Screening rates for cervical, breast, colorectal, and prostate cancers in the United States fall short of Healthy People 2020 targets and significant disparities exist among subgroups.
With Healthy People 2020 goals of achieving health equity, eliminating disparities, and improving the health of all groups, cancer screening plays an integral role in achieving these goals. However, cancer screening rates in the United States fall short of these targets and significant disparities exist among subgroups, according to CDC data.
The agency’s research focused on breast, cervical, colorectal, and prostate cancers, as these accounted for nearly 40% of new cancer diagnoses and close to 20% of cancer deaths in 2013. Among the goals of Healthy People 2020 are increasing the proportion of women aged 21 to 65 years screened for cervical cancer, women aged 50 to 74 years screened for breast cancer, and men and women aged 50 to 75 years screened for colorectal cancer. Their goals also include reducing prostate cancer deaths.
Using the National Health Interview Study, researchers collected data from participants on Papanicolau (Pap) tests and hysterectomies, mammograms, prostate-specific antigen (PSA) tests, and endoscopic exams and fecal occult blood tests (FOBTs) screening for colorectal cancer. Women were considered to have been screened recently for breast cancer if they had a mammogram within 2 years and cervical cancer if they had a Pap test within 3 years.
Having an FOBT within the past year, a flexible sigmoidoscopy within 5 years and an FOBT within 3 years, or a colonoscopy within 10 years signified a recent colorectal cancer screening. The authors noted that at the time of analysis, the US Preventive Services Task Force (USPSTF) was following its 2012 guideline that recommended against routine PSA screening.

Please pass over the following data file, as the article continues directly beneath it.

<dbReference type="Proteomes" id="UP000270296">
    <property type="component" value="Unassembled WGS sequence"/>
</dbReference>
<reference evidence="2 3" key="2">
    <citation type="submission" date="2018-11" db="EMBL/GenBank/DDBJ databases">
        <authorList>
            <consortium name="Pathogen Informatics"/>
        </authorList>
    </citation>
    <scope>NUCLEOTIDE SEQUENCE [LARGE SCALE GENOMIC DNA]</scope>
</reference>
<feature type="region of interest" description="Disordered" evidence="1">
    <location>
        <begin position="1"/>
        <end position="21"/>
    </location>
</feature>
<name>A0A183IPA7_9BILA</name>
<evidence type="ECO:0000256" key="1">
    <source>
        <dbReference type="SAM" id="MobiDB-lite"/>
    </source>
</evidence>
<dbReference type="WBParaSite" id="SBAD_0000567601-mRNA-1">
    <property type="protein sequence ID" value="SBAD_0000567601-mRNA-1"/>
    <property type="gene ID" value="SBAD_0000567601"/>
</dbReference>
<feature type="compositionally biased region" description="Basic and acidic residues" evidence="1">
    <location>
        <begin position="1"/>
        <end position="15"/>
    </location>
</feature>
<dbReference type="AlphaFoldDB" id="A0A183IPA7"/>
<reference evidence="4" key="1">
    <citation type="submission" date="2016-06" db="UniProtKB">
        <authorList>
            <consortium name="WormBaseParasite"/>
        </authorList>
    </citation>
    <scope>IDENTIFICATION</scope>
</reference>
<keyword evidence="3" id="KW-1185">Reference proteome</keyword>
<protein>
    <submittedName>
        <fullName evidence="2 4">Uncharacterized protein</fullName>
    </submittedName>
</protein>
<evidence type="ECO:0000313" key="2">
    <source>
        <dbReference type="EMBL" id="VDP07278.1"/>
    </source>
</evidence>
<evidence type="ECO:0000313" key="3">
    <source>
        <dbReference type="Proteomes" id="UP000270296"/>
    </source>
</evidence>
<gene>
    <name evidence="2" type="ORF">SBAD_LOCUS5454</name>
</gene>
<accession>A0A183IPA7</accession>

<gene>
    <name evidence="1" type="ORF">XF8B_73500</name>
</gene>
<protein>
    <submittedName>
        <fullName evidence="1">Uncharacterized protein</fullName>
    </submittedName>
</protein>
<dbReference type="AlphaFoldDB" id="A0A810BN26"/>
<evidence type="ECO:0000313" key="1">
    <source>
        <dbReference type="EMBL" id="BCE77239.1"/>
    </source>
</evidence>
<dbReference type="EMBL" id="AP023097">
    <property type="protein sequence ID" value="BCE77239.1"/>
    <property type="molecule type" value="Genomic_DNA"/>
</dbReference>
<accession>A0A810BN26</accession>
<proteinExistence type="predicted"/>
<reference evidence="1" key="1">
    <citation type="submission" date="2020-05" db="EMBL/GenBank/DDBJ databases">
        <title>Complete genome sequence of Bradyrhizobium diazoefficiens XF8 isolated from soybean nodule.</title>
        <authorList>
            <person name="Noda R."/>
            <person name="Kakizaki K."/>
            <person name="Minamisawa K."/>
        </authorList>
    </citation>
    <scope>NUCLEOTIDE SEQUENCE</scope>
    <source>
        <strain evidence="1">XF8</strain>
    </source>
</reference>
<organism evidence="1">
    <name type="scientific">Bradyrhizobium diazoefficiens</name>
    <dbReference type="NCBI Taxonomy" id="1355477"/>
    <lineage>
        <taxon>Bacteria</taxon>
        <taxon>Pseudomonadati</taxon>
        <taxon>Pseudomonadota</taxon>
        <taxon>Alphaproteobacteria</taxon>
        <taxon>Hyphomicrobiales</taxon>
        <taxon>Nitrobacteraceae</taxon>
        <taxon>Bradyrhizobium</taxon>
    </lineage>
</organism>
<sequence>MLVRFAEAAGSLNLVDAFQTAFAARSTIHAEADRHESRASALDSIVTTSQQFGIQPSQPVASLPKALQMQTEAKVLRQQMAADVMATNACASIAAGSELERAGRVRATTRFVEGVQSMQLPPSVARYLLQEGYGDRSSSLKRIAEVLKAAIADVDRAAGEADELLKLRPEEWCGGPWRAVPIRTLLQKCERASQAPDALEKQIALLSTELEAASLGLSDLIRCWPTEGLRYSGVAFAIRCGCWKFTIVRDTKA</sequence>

Of the 83% of women who received a recent Pap test, women aged 21 to 30 and women aged 51 to 60 years were less likely to have been screened. More than two-thirds (71.7%) of women also reported having a recent mammogram. Similar to Pap testing, mammography testing was least likely among those aged 50 to 64 years. Although screening rates were high, they fell short of the Healthy People 2020 targets of 93% for Pap tests and 81% for mammography.
For colorectal screening, 63.4% of women and 61.9% of men reported having a recent screening, falling below the target of 80%.
Across the 3 screening methods, having less than a high school education, having no usual source of care, having public insurance, and being underinsured were associated with lower testing rates.
Among men, 35.8% reported having a recent PSA test in the past year.
Between 2000 and 2015, Pap test use declined by 4.3% among women with a usual source of care and mammography rates declined by 3%. Only use of colorectal cancer screening has increased significantly and consistently, rising 25.1% among women between 2000 and 2010. Rates stayed stable between 2010 and 2013 and then increased slightly in 2015. Colorectal cancer screening among men also increased significantly.
Use of a PSA test declined by 9.2% from 2008 to 2013 but remained stable between 2013 and 2015. The authors noted that this drop can be attributed to USPSTF’s recommendation against routine screening and, subsequently, a drop in the test being offered by physicians and used by patients. Earlier this year, USPSTF updated their recommendation, calling for men aged 55 to 69 years to make their own decision on whether to be screened periodically for prostate cancer after they have had a conversation with their physician on potential benefits and harms.
“One approach to improving screening use across all subgroups would be for physicians to recommend screening to all age-appropriate patients, including traditionally underserved groups,” they wrote. They add that physician enthusiasm and outreach with tailored or innovative strategies to educate and inform may increase knowledge and intention to screen among these underserved groups.
Hall I, Tangka F, Sabatino S, et al. Patterns and trends in cancer screening in the United States [published online July 26, 2018]. Prev Chronic Dis. doi: 10.5888/pcd15.170465.